- Often used in salad dressings and pasta sauces
- Makes a perfect cocktail snack when added to buttered canapés
- Delicious in salads made with nuts or raw mushrooms
- Try on a slice of apple or pear drizzled with honey
Bleu d'Auvergne (“Blu doh-VAIRN-yuh”) is a name-protected cheese from the mountainous Auvergne region in south-central France. Its history dates to the middle of the 19th century, when a young cheesemaker realized that some of his wheels were accidentally developing blue veining that nicely enhanced the flavor profile of the cheese. After much experimentation, he discovered what was causing the veining and developed tools and techniques to intentionally duplicate the results.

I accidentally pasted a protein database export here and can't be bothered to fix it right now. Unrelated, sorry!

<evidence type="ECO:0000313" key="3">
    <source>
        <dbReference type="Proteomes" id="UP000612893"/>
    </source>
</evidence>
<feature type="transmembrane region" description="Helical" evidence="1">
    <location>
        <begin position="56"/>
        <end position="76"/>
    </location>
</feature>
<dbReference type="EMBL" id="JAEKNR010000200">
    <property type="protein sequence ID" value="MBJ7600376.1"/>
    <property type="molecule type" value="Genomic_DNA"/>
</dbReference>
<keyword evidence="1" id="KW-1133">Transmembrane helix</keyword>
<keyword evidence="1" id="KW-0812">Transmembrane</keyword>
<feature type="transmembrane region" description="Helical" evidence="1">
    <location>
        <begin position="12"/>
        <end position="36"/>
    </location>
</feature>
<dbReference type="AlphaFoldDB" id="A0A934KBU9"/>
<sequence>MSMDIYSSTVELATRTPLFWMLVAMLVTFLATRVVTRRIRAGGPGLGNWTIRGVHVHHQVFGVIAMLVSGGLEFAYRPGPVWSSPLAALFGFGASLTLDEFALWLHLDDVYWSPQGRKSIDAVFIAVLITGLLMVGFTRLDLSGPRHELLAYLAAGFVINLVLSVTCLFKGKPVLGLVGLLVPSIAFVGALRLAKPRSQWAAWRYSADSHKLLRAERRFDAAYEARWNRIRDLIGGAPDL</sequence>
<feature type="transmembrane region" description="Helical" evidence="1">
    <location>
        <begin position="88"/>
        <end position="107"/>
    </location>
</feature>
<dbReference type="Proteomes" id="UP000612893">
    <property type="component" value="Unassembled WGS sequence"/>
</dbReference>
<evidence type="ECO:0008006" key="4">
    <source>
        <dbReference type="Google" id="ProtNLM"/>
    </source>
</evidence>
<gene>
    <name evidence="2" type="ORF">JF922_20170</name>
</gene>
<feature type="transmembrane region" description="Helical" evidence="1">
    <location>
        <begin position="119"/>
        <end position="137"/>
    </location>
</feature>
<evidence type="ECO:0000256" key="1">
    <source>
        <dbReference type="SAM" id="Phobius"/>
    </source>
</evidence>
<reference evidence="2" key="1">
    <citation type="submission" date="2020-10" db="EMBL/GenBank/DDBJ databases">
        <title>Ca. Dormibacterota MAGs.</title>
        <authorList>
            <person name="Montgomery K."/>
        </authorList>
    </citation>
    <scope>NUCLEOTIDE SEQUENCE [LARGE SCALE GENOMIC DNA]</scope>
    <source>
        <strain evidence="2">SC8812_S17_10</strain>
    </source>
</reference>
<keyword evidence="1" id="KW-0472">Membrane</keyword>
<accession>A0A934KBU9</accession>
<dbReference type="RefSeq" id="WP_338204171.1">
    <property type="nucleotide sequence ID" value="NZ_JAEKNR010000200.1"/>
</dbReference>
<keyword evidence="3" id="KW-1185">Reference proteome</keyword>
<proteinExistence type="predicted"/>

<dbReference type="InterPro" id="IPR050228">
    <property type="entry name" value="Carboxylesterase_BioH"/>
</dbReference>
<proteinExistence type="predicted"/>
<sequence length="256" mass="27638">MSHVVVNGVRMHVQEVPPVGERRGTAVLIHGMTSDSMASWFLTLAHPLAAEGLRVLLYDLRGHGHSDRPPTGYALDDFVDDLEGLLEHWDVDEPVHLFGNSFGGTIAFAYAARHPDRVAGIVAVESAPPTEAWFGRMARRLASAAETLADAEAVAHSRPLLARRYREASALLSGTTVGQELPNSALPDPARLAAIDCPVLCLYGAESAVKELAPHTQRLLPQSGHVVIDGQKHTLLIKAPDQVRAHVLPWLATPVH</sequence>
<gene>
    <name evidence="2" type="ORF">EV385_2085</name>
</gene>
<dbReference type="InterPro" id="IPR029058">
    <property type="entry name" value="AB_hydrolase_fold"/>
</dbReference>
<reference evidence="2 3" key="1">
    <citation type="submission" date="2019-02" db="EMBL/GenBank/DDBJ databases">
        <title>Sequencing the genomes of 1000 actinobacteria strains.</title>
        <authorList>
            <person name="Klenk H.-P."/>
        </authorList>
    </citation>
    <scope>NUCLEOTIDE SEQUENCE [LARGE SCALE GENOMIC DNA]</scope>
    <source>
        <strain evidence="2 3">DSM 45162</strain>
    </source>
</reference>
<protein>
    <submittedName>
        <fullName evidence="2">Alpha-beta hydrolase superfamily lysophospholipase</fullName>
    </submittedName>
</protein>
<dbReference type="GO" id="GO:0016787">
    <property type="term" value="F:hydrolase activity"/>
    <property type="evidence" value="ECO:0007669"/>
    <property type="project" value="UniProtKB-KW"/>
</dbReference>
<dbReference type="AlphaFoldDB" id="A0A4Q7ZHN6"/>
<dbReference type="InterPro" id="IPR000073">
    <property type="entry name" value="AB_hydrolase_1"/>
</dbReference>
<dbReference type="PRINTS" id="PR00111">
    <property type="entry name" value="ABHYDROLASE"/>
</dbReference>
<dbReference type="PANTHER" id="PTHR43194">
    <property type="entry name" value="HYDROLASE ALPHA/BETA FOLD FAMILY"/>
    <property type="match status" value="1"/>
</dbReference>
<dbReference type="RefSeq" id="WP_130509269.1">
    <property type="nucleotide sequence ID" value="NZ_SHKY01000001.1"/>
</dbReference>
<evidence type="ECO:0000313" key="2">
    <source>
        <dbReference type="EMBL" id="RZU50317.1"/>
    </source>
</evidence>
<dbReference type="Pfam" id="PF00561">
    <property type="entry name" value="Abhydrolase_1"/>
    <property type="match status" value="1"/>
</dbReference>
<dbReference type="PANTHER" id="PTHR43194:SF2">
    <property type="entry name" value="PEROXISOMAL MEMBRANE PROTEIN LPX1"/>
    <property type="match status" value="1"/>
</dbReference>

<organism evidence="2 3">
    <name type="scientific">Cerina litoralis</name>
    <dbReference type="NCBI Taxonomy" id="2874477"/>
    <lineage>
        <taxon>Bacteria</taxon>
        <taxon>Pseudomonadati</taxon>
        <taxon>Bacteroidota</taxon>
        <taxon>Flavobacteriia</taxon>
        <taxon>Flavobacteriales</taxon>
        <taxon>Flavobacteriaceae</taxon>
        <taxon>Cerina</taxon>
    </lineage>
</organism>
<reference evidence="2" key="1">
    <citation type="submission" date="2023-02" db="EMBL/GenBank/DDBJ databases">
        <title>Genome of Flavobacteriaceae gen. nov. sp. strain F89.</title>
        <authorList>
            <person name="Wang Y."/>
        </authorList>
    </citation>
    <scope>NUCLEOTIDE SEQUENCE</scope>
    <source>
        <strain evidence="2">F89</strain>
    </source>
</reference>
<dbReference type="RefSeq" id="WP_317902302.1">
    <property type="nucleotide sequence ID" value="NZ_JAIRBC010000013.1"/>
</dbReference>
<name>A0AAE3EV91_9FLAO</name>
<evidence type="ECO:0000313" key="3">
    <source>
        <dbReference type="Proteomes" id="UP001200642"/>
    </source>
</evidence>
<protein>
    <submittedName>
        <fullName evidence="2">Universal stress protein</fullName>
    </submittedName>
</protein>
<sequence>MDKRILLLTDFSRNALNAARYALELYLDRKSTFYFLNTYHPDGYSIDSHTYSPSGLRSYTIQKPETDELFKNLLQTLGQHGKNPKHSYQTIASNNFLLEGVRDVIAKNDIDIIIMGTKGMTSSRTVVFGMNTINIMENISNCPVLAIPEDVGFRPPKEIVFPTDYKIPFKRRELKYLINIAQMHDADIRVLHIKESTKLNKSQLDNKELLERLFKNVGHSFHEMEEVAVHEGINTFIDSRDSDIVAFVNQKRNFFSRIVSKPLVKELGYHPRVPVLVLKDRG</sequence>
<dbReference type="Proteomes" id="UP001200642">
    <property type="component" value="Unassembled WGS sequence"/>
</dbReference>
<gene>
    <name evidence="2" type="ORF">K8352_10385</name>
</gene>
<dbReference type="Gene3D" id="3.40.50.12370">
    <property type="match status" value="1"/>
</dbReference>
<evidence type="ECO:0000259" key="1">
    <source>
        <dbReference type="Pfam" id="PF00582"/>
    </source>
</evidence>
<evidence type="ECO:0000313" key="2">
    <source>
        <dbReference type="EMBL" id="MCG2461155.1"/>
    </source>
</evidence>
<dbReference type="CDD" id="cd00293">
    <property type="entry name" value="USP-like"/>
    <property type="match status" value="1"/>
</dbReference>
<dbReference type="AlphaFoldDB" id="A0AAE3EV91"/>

The secret was an infusion of Penicillium roqueforti, the same culture used to create the distinctive colored veins that run through Roquefort. Since it is made with cow’s milk (rather than sheep’s milk) and aged for a shorter period of time, Bleu d'Auvergne is much creamier than Roquefort. Its smell is quite strong, though, and its taste is full and spicy with hints of the region’s grasses and wild flowers.
Roussel Bleu d'Auvergne
5.5 lb Wheel